Amber (America’s Missing: Broadcast Emergency Response) alerts are sent to the public via text messages and TV and radio announcements in the event of a child abduction. Such alerts usually include descriptions of the victim and the suspect, as well as any other information – such as the description of any vehicle used – that might help the public identify the child. Similar systems are also used in Canada, Europe, and many other places.
Last month, the Amber alert system was used in the Canadian province of Ontario when an 11-year-old girl went missing. She was out with her father for a “birthday treat” and he was supposed to drop her off at her mother’s place at 6.30pm. When the girl failed to show up, the mother called the police. She told officers that she had received comments from the father about harming himself and his daughter.
Around 11pm, the police sent out an alert to the public, followed by a second one around midnight, which said that the girl had been found dead.
Surprisingly, many Canadians tweeted their annoyance about being woken up by the alert, while more than 300 people dialled 911 to complain about the late hour the alert was sent. It is really disturbing that Canadians, who are often referred to as the friendliest people in the world, could be so selfish.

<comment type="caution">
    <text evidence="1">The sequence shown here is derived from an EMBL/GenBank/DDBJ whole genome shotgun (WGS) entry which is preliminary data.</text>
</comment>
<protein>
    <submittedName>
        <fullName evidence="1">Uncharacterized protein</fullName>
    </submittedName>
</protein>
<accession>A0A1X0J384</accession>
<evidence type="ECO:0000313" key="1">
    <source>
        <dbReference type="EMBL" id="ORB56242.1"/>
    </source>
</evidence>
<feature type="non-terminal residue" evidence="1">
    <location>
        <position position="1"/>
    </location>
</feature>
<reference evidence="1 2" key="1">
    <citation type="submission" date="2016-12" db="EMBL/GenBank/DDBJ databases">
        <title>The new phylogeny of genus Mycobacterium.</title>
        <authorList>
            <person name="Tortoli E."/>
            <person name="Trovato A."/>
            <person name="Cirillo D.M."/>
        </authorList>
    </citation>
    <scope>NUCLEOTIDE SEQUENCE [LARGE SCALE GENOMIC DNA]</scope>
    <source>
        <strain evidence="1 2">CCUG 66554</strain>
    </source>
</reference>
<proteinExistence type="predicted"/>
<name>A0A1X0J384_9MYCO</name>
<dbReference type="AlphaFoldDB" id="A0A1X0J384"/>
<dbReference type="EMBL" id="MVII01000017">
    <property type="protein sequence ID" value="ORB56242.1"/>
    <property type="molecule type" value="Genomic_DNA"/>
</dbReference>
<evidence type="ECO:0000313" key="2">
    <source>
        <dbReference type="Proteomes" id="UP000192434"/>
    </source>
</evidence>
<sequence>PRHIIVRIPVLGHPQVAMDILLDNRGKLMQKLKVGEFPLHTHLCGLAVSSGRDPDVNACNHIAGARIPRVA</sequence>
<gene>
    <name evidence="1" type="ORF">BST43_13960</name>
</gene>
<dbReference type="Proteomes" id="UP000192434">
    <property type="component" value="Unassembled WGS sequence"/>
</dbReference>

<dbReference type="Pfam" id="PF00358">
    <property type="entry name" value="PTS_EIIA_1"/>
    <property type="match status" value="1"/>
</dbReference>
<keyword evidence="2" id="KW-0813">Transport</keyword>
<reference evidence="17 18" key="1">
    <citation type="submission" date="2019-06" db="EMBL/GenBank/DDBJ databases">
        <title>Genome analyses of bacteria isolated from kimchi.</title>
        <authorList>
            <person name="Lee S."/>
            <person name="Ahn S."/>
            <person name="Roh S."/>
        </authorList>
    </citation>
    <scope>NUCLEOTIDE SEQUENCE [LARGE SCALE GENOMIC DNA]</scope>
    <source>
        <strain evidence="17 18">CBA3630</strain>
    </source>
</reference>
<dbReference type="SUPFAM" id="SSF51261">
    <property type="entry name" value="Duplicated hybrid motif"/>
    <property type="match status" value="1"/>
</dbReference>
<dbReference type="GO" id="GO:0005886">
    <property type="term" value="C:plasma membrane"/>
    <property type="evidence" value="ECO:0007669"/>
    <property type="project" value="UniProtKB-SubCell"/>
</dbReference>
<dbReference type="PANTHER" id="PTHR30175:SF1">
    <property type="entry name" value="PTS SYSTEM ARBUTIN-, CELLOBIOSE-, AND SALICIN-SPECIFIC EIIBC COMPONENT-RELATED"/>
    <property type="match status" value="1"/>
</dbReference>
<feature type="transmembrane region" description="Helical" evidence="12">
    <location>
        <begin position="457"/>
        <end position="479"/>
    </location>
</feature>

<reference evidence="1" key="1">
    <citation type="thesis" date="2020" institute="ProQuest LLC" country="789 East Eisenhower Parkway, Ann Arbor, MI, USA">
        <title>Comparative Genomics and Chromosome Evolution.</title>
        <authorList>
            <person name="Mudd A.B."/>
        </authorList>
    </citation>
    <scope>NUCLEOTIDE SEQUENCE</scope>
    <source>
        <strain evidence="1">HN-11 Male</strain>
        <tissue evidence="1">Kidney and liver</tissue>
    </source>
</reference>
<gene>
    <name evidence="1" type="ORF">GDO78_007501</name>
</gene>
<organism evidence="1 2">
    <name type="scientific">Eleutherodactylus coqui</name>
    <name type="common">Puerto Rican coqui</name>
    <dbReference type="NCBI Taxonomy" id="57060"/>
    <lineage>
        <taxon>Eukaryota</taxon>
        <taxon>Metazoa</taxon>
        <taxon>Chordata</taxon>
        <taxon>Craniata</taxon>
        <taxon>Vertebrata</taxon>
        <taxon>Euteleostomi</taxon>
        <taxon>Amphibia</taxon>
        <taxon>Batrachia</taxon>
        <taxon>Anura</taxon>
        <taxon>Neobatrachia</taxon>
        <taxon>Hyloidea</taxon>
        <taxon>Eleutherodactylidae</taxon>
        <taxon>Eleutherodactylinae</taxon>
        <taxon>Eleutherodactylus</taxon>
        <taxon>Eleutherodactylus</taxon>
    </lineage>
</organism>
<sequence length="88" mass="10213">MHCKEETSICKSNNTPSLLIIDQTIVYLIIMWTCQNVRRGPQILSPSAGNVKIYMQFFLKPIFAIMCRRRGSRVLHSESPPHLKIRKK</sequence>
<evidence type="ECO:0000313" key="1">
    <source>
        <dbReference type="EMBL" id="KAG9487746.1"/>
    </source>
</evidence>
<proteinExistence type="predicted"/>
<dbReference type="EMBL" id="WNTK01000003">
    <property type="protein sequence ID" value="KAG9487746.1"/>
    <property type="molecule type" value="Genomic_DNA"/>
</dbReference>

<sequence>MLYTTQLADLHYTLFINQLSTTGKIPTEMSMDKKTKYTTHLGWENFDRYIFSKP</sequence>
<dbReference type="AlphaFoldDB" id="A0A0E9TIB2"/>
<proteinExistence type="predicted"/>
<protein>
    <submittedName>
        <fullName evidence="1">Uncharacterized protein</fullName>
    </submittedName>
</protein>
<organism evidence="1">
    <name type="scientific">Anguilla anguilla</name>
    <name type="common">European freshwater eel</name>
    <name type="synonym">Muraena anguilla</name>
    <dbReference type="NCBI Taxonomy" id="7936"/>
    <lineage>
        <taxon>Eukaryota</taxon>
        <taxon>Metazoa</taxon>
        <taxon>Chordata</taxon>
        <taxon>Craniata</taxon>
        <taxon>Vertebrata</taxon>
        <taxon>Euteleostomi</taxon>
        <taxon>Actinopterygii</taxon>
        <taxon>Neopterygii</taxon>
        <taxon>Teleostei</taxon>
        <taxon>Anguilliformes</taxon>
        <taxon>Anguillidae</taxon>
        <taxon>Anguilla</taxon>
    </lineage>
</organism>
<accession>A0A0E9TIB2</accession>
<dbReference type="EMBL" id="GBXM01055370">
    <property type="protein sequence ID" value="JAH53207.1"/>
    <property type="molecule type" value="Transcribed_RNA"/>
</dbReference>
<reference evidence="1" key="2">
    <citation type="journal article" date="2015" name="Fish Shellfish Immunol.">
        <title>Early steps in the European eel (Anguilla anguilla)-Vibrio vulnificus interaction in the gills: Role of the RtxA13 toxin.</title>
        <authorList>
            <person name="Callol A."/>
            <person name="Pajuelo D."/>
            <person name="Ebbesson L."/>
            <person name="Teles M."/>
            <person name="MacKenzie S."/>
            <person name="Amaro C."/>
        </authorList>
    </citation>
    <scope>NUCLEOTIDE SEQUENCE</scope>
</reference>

What’s more, the inconvenience of losing some sleep or the brief interruption of a TV programme is nothing compared to the loss of a life.
While it is understandable that people who were in bed would likely not have any information, the police could only do their best and reach out to every possible person. Even though they could not save the girl, the police were able to find the father thanks to tips provided by the public. The 41-year-old man was taken into custody and will be charged with first-degree murder in relation to the girl’s death.
I think the use of Amber alerts is necessary and justified.
Should more countries and cities, such as Hong Kong, use such a system? Given that Hong Kong is such a small city and is so overcrowded, it should be very effective. However, since the Hong Kong government likes to overcomplicate matters (take, for example, the HK$4,000 Caring and Sharing scheme), the cost may be too high. Also, child abduction does not seem to be a big problem in the city.
But if Hong Kong were to use the alert, it would have to come up with a new name. The Amber rainstorm signal is issued by the Hong Kong Observatory to indicate that “heavy rain has fallen or is expected to fall generally over Hong Kong, exceeding 30 millimetres in an hour, and is likely to continue”. This, obviously, has nothing to do with child abduction.